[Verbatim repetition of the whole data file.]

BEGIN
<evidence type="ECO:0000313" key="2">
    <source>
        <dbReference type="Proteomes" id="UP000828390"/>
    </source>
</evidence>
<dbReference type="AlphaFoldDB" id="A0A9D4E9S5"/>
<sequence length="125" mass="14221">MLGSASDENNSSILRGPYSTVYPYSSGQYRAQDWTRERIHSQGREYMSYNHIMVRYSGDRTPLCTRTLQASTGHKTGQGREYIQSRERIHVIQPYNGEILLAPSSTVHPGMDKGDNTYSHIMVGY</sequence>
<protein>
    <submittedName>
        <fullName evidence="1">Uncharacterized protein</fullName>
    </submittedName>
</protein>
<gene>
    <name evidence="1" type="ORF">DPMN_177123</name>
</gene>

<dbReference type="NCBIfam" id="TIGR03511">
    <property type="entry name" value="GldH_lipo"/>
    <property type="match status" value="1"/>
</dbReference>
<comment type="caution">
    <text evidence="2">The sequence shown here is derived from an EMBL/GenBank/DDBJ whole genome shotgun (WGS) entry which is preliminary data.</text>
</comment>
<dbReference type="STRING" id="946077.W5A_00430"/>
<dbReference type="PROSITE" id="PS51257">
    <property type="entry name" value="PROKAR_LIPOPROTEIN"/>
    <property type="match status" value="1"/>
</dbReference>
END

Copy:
<evidence type="ECO:0000313" key="2">
    <source>
        <dbReference type="Proteomes" id="UP000828390"/>
    </source>
</evidence>
<dbReference type="AlphaFoldDB" id="A0A9D4E9S5"/>
<sequence length="125" mass="14221">MLGSASDENNSSILRGPYSTVYPYSSGQYRAQDWTRERIHSQGREYMSYNHIMVRYSGDRTPLCTRTLQASTGHKTGQGREYIQSRERIHVIQPYNGEILLAPSSTVHPGMDKGDNTYSHIMVGY</sequence>
<protein>
    <submittedName>
        <fullName evidence="1">Uncharacterized protein</fullName>
    </submittedName>
</protein>
<gene>
    <name evidence="1" type="ORF">DPMN_177123</name>
</gene>

<dbReference type="NCBIfam" id="TIGR03511">
    <property type="entry name" value="GldH_lipo"/>
    <property type="match status" value="1"/>
</dbReference>
<comment type="caution">
    <text evidence="2">The sequence shown here is derived from an EMBL/GenBank/DDBJ whole genome shotgun (WGS) entry which is preliminary data.</text>
</comment>
<dbReference type="STRING" id="946077.W5A_00430"/>
<dbReference type="PROSITE" id="PS51257">
    <property type="entry name" value="PROKAR_LIPOPROTEIN"/>
    <property type="match status" value="1"/>
</dbReference>